Will it work? Will it create real prosperity...growth...and wealth? Ha. Ha. Nope. No chance.

How can we be so sure? Well, theory and practice. In theory, it makes no sense. Real jobs require real investment by real investors, entrepreneurs and businesspeople. It takes time. Skill. Luck. Giving the banks more money (which is what happens with QE) merely destabilizes serious producers. They don't know what to expect. Cheap money forever? Will inflation increase? What should interest rates be? They don't know. So, they wait...and watch...and the slump gets worse. Besides, the economy is correcting for a reason. Any interference is bound to be a mistake.

The lessons from experience are even more damning. There is no instance in all of history when printing press money actually turned around a correction. And if you really could make people better off by printing money, Zimbabweans would be the world's richest and most prosperous citizens. Followed by the Argentines; they've got 25% inflation right now.

Nope; it isn't going to work. And even if it seems to be will actually be making people worse off.

More news:

And more thoughts...

*** Here's Bloomberg on the subject of QE:

"The Federal Reserve may be underestimating the inflation outlook for the second time in less than a decade as it prepares to pump more money into the U.S. economy. "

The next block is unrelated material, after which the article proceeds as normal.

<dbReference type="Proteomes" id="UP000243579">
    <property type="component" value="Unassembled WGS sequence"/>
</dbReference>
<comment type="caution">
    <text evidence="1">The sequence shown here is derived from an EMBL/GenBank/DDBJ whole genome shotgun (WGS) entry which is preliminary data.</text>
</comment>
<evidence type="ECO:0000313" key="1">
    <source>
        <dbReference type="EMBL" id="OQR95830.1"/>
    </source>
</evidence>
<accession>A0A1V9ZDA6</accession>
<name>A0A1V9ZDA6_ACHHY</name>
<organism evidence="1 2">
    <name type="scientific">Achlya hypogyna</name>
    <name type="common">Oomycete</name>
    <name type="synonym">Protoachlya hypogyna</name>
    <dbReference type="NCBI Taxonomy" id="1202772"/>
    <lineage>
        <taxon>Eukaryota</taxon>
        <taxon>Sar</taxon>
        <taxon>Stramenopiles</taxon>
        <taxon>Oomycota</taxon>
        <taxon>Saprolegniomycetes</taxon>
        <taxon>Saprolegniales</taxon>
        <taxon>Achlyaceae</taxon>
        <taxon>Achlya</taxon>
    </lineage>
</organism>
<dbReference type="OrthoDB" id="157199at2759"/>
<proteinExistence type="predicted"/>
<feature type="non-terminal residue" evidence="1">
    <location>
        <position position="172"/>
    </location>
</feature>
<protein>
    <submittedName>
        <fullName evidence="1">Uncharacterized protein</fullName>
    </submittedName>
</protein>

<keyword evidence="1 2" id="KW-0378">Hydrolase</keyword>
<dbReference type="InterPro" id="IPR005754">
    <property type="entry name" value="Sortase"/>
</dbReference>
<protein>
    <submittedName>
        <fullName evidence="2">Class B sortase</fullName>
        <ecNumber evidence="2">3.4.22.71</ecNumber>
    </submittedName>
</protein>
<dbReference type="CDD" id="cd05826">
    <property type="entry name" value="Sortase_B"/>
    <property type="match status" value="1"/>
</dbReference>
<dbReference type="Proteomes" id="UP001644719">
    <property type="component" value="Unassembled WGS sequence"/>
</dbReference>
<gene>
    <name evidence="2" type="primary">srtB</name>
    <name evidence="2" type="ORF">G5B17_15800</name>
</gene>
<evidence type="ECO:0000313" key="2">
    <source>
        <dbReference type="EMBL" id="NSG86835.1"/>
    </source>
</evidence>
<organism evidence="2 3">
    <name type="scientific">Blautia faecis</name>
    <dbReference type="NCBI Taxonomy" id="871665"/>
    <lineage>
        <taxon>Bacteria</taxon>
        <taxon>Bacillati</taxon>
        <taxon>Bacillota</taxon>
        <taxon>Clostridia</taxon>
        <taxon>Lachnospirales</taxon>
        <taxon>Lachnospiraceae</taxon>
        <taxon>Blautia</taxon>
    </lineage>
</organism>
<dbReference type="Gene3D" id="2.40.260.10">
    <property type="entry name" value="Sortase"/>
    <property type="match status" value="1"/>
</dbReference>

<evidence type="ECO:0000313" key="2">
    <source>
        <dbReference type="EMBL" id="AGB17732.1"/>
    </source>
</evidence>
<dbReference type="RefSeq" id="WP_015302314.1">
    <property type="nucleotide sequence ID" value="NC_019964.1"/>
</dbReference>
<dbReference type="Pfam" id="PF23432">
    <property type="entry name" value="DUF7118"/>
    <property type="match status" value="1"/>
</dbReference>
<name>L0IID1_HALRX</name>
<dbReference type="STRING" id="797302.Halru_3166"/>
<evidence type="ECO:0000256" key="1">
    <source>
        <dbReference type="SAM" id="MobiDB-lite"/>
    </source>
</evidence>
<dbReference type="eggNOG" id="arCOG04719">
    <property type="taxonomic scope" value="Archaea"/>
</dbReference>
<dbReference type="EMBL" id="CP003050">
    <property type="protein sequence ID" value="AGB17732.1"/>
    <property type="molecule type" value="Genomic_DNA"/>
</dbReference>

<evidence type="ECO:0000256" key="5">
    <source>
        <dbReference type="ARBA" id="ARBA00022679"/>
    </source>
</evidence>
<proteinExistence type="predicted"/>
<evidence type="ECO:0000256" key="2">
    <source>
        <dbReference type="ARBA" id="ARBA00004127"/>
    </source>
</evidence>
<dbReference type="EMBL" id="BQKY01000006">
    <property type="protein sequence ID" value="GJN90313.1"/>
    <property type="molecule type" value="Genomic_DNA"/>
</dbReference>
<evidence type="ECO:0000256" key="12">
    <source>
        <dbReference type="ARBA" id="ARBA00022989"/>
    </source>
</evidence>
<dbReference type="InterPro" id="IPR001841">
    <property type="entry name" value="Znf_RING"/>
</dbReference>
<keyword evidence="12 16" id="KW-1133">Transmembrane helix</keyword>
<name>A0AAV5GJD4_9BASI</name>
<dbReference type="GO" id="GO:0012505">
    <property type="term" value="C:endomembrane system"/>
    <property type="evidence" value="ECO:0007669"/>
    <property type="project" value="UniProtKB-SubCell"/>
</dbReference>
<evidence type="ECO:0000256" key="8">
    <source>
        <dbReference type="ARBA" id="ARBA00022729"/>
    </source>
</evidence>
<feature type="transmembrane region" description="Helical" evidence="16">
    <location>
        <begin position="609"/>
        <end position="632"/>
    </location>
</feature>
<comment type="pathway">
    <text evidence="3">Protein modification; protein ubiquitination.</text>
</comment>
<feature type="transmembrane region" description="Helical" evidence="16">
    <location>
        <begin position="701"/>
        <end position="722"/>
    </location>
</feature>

"The Fed today will probably restart purchases of bonds to spur the economy even as growth is likely to accelerate at a 2.6 percent annual pace in the second quarter of next year from 2 percent last quarter, according to Bloomberg News surveys of economists. "

"By expanding Fed assets, Chairman Ben S. Bernanke may go down the same policy path taken in 2003-04, when he and other central bankers kept rates near a record low as inflation rose faster than initially measured. Bernanke may risk increasing expectations for higher inflation by too much, causing a shake-up in currency and bond markets," said James D. Hamilton, a University of California, San Diego economist.

"That perception alone would bring about a series of immediate challenges, such as a rapid flight from the dollar, commodity speculation and possible under-subscription to Treasury auctions," said Hamilton, a former visiting scholar at the Fed board and the New York and Atlanta district banks. "So the Fed has a careful tightrope act here."

"Since December 2008, the Fed has kept interest rates near zero and used asset purchases to try to stimulate growth following the worst recession since the 1930s. New asset purchases would follow Fed acquisitions of $1.7 trillion in Treasuries and mortgage debt that ended in March."

*** And here's an item from Reuters' "Business Banking News:"

"Wealth managers want to wean investors off gold."

What? Wealth managers are a threat to your wealth. No doubt about it. The US government runs $3 trillion of deficits since the end of '08. The Fed prepares to print $600 billion more, on top of the $1.7 billion it printed a year ago. In this situation gold is about the only thing you can depend on. It might go up. It might go down. But it won't go away.

And it will be here long after the US bond market collapses and the US dollar disappears.

Bill Bonner is the President & Founder of Agora Inc, an international publisher of financial and special interest books and newsletters.